Tags: Solomon Islands Campaign Blog Project
Like a broken strand of pearls, the Solomon Islands form an open and extended chain from the Santa Cruz Islands in the south-east to the larger islands of Bougainville and New Britain in the west. Further to the south-east lie the New Hebrides. The islands, primarily volcanic in origin with outer coral barriers, are lushly populated with rain forests and mangrove swamps. Prominent, wide-open and level terrain is rare. What little there is, is densely vegetated. Temperatures tend to the steamy with a prolonged wet season and drier months and “cooler” temperatures in the June through August period. Rainfall on average, is about 120 inches per year.
Human habitation is generally ascribed to have begun around 30,000 years ago with Papuan-speakers arriving from the islands of current day New Guinea. Later settlers arrived from the Austronesian areas (present day Indonesia and environs) via outrigger around 2500 – 3000 years ago. But it wasn’t until the 16th century that the first European explorer, a Spaniard navigator by the name of Álvaro de Mendaña de Neira, discovered and charted the islands. Settlement by Europeans in the Solomons was scattered and consisted mostly of missionary work beginning the middle of the 19th century. Because of a surge in violence against settlers in Australia and Fiji (a reaction to the colonists’ labor practices that relied on kidnapping and trickery), the British epanded a protectorate over the southern Solomon islands in 1893. More islands were added in 1898 and 1899 with the entirety incorporated by 1900, most of that consisting of islands formerly claimed by the Germans, save Buka and Bougainville which remained Germany’s until the outbreak of WW1 when Australia occupied them.
Positioned across the strategic approaches to Australaisa (including Australia, New Zealand and New Guinea) the islands provide an ideal means of either insulating the lands to the south, or, alternately, the best point to invade or exercise control over the sea and air approaches, isolating those lands from distant allies. Early in the 20th century, a survey of the area for naval basing purposes was undertaken by the Royal Navy with a deep water harbor in Tulagi (across from Guadalcanal) receiving particular attention. Little came of it though as the British viewed the enterprise as being too costly. Further to the west, on the island of Rabaul (present day New Britain), where volcanic activity at the north end had formed a deep, protected harbor , the Germans sought to establish a significant presence, but lost the territory to Australia following WWI. Following the war, Australia continued the expansion of the facilities as part of the British Commonwealth, until a devastating earthquake in 1937, killed 507 people and destroyed the city, forcing reconsideration of the whole endeavor (note that even today, volcanic activity in the region continues to exact a major toll on life and property). Rather than re-build there, the Australians moved the territorial capitol to a safer location on Lae. In the interim, Rabaul remained pretty much uninhabited until the advent of WWII when the Japanese invaded and occupied the island, turning it into a major naval and air-base to secure and extend their position in the region. Underscoring the challenges of operating forces in the Pacific, the Solomons lie over 3100 nm from Pearl Harbor and 2900 nm from Tokyo. Allied presence in Port Moresby and northern Australia was an aid, but at this point of the war, forces would have to come from the west coast of the US or from Hawaii.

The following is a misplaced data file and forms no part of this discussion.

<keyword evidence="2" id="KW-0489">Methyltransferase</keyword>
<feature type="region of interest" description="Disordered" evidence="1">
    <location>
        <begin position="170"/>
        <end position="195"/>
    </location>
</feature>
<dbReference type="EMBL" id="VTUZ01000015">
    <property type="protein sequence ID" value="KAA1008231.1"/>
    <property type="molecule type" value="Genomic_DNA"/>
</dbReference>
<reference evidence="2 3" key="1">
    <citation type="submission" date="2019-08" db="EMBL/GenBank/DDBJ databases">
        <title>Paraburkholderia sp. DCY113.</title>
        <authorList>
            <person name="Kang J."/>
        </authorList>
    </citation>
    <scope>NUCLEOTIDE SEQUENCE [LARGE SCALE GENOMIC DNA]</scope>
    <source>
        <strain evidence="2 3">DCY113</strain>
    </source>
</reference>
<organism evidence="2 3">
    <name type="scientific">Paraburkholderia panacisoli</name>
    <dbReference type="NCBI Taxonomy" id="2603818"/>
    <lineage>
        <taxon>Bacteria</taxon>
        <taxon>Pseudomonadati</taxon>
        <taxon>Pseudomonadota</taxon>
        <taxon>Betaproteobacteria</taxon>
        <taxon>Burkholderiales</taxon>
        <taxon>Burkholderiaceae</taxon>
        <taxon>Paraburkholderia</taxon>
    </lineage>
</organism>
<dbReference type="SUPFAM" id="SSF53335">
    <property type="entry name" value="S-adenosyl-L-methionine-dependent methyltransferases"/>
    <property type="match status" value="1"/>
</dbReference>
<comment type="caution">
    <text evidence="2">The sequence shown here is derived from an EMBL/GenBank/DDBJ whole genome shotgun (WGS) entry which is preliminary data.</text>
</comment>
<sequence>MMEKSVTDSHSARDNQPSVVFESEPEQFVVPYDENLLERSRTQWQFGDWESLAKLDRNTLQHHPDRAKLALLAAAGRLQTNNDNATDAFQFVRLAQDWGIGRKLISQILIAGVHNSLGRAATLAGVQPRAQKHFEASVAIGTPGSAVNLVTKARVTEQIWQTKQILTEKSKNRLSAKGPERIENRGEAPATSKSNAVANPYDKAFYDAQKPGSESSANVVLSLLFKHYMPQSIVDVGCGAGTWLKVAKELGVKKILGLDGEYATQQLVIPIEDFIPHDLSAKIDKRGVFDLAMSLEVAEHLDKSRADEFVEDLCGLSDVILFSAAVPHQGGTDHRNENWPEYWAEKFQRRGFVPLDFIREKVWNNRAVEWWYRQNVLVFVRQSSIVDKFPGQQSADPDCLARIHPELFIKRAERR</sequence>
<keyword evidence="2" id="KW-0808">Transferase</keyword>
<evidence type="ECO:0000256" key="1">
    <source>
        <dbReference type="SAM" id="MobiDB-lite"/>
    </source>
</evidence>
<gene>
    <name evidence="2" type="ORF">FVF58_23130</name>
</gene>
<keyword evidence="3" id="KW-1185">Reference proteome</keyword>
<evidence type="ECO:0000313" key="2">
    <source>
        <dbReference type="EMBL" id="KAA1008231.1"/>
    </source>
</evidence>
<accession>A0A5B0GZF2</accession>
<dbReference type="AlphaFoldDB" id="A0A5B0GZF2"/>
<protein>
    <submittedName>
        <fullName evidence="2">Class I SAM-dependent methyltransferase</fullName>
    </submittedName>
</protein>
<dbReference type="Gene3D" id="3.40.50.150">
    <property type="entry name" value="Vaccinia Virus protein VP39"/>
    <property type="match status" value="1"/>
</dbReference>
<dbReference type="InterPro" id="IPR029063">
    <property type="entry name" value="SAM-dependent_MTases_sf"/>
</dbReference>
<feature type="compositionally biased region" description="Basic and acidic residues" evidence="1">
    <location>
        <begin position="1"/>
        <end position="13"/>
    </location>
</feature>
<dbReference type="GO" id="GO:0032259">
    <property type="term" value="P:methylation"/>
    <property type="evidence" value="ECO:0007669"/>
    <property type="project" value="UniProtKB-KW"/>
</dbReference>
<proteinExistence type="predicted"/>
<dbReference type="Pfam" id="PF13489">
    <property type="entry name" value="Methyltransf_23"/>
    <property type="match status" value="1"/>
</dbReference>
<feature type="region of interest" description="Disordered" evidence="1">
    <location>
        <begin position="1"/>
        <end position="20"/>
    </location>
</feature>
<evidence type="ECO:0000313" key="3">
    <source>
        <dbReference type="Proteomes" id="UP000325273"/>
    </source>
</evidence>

Next week we pick up with the post-Midway review of US forces, as provided by AT1 Charles Berlemann, Jr. then UltimaRatioRegis weighs in with a series that will cover the rationale for WATCHTOWER, the status of the IJN Combined Fleet and the first part of the invasion of Guadalcanal over subsequent weeks. – SJS